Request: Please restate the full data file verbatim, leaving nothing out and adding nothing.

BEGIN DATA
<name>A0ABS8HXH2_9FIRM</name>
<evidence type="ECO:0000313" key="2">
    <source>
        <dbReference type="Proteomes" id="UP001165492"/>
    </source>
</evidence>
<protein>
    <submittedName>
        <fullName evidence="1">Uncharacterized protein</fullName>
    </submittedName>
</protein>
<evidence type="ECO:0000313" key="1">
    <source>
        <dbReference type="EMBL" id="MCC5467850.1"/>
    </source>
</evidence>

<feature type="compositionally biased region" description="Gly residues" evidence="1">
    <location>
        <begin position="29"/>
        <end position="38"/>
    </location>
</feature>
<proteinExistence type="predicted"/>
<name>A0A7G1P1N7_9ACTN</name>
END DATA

<name>A0ABS8HXH2_9FIRM</name>
<evidence type="ECO:0000313" key="2">
    <source>
        <dbReference type="Proteomes" id="UP001165492"/>
    </source>
</evidence>
<protein>
    <submittedName>
        <fullName evidence="1">Uncharacterized protein</fullName>
    </submittedName>
</protein>
<evidence type="ECO:0000313" key="1">
    <source>
        <dbReference type="EMBL" id="MCC5467850.1"/>
    </source>
</evidence>

<feature type="compositionally biased region" description="Gly residues" evidence="1">
    <location>
        <begin position="29"/>
        <end position="38"/>
    </location>
</feature>
<proteinExistence type="predicted"/>
<name>A0A7G1P1N7_9ACTN</name>